JETLAG | VR Short Film
JETLAG is a VR Short Film that has won several awards, including Best Live-Action VR film at the Kaleidoscope Festival, and was included at Cannes 2016 as part Cannes VR Days. For Writer/Director Pierre Friquet, VR is simply another step forward for content creators. He thinks that it’s the utopia of a “total” cinema or post-cinema, one that is able to reproduce all sensory data. For Pierre’s thoughts on VR’s place in cinema, read our Q&A below. Mettle 360/VR plugins were used in the production process, as new tools for this new medium.
“Narrative video pieces are surprisingly rare in the early days of VR storytelling, but this 11-minute film is a vote of confidence for the form. The tale of two women navigating the uncertain terrain of a suddenly-long-distance relationship uses 360-degree video to find sentiment without becoming saccharine.” Peter Rubin, Wired.com
Jet Lag: The Story
Due to her expiring visa, Ju, a 30-year old Brazilian woman, leaves India. Hence she leaves behind her lover, Tanushree, a young Indian woman. Separated by continents they start exchanging audio messages. To express their love in the absence of each other, Ju performs an Indian classical dance and Tanushree, a capoeira dance. Via these physical forms they find a temporary union. When Tanushree’s rational side arises, she questions the relationship, sending Ju diving in a poetic world.
Q&A With Pierre Friquet
What was your artistic goal with this project?
On JETLAG, I wanted to explore a mood: a desire for an absentee presence. This state of mind or emotional colour can crush us or energise our creativity in this digital age. Inside this intercontinental exchange lies the revelation of a thrilling chaotic interior world.
Virtual reality is perfectly apt to this sensual experience. The characters are thirsty for the others and consumed by the loved one’s absence. The movie is a celebration of longing.
What were your challenges, both artistic and technical?
Thanks to this multiple point of view format, I want virtual reality to be an aesthetic choice referring to perso-indian painting from the 16th century. In this new unexplored territory, my directing experience was to de-learn everything I knew about cinematography.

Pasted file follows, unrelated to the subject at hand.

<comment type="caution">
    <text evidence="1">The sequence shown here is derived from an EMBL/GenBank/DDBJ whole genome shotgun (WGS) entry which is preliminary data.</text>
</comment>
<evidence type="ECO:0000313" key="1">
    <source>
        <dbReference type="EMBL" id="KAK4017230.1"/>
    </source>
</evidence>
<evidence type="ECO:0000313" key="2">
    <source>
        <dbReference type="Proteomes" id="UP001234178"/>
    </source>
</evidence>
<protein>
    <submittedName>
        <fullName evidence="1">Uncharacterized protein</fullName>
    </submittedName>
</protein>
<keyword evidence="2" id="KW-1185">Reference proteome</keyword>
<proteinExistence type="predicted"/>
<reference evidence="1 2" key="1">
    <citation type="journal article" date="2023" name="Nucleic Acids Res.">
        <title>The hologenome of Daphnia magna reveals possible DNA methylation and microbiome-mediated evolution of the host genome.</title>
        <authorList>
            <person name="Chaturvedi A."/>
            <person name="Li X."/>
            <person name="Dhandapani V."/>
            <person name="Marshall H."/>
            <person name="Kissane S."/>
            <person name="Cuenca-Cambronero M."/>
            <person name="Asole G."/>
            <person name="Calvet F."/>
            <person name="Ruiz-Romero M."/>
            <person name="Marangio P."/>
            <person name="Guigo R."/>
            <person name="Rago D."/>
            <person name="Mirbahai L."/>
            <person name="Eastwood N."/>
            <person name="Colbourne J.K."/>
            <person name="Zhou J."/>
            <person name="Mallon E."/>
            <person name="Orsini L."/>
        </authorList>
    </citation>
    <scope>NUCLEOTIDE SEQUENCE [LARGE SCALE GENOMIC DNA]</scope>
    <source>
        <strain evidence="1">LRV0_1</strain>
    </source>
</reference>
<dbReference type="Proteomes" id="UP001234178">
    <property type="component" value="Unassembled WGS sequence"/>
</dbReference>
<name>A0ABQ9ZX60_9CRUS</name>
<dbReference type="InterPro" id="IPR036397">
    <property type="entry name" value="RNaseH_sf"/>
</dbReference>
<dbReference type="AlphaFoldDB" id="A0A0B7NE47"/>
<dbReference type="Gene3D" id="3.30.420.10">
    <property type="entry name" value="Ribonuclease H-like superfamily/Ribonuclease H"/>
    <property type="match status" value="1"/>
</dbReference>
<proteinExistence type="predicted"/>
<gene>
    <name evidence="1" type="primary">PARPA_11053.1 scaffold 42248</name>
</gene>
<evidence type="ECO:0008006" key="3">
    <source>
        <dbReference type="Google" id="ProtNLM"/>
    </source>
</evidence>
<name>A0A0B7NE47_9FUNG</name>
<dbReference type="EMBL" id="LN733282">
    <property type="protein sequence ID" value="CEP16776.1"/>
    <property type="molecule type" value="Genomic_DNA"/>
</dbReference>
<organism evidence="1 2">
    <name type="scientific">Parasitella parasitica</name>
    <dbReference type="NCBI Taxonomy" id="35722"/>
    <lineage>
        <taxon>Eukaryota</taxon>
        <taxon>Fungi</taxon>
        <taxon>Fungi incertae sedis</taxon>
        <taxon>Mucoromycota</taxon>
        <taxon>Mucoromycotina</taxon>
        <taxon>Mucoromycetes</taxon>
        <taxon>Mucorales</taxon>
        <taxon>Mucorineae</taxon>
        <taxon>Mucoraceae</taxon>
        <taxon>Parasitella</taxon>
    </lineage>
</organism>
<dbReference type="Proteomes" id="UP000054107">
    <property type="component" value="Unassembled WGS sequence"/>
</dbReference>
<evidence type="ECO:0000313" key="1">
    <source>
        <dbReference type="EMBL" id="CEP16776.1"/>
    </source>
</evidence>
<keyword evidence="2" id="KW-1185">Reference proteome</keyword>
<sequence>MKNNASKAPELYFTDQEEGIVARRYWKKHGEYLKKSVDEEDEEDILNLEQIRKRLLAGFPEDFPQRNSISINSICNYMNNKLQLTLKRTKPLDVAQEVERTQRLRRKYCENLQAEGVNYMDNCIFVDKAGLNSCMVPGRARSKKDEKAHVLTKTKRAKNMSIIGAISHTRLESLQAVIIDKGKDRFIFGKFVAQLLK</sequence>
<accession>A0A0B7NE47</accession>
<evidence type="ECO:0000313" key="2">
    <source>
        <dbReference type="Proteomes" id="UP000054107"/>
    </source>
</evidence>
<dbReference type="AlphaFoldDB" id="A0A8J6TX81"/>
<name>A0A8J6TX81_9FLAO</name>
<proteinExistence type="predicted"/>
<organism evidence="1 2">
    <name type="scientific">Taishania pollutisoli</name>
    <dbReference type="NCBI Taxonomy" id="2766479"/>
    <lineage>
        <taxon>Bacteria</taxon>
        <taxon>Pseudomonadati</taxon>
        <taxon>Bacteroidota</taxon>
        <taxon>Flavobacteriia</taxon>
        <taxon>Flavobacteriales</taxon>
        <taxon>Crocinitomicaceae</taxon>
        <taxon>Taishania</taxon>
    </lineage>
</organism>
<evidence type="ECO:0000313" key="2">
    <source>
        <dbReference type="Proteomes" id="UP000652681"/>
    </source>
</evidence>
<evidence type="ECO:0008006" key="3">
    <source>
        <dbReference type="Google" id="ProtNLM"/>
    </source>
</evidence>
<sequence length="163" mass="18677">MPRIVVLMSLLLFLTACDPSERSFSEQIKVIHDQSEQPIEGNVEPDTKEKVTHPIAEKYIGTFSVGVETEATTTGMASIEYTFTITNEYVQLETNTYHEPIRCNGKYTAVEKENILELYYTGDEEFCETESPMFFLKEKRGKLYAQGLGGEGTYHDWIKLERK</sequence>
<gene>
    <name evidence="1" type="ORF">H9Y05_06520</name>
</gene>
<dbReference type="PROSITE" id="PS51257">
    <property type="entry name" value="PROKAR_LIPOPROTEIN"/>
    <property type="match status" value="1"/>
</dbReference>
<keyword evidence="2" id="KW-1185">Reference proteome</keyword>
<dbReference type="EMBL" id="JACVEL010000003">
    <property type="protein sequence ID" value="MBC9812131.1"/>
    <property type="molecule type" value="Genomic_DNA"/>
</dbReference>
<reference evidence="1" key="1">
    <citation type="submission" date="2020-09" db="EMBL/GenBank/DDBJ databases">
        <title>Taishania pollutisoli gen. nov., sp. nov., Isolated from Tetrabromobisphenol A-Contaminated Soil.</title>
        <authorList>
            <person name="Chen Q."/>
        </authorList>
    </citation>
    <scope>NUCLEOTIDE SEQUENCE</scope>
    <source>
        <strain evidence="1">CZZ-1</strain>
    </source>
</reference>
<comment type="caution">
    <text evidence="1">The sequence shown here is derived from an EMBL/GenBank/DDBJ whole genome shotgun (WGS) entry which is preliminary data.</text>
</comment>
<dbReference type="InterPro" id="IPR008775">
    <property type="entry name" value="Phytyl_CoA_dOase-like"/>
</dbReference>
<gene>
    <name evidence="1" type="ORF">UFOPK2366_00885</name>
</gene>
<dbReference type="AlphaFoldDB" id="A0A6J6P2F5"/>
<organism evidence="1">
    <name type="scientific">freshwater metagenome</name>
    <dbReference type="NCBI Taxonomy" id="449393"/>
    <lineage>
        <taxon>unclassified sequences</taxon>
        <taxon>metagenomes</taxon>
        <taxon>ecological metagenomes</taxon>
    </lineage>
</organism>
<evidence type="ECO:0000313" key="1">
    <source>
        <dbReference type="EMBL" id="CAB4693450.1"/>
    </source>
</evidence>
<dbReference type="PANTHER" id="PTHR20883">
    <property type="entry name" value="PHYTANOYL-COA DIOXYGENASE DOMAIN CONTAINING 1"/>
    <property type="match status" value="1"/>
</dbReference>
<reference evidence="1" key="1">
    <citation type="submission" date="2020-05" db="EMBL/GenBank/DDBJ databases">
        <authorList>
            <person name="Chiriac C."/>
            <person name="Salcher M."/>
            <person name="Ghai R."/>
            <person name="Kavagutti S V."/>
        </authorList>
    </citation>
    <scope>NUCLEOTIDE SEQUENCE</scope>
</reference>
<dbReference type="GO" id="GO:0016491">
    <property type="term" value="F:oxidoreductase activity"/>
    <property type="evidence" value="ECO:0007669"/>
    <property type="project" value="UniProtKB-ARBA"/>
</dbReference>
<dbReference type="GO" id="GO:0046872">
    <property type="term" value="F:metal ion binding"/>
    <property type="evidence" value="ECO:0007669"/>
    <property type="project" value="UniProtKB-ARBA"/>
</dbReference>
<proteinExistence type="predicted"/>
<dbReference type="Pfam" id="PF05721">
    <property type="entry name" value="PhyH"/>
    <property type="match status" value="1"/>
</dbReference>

What was your production pipeline, from shooting to final cut? What software and hardware did you use?
Shooting a 360° live-action video in March 2015 was like being in the prehistory of VR. We experimented a lot and were constantly exercising a ping-pong approach, doing tests and then evaluating the outcome.
In the beginning we used a home-made code to stitch in batch image sequence from PTGUI. Then re-put it as video in Premiere Pro, which was also used for editing. Then we tried other stitching software: Kolor Autopano and Videostitch. Stitching is a big challenge in 360 production, trying to seamlessly put the images from multiple cameras together into one final image.
For positional sound we accessed the beta version of Two Big Ears’s 3Dception.
We used Mettle’s Skybox tools to composite different videos and stills sources. One particular sequence required Mettle Freeform Pro. Often the VR creators are stuck with the mindset of shooting in only in 360° but for us it’s about viewing in this format. Therefore we shot with a singular lens underwater and then re-created a 360° image using SkyBox Studio. It was also used to add 2D graphics as pop-up SMS boxes in the frame.
Which of your projects are you most proud of?
Vibrations is a Virtual Reality narrative documentary based around the events of the Nepal Earthquakes of 2015. It follows the journey of two filmmakers, who decide to document the aftermath of a massive earthquake, after one of them has a dream about it, but can’t remember it. As they go chasing this dream, strange events unravel, and deeper questions emerge out of the chaos, leading to powerful discoveries, both physical and metaphysical.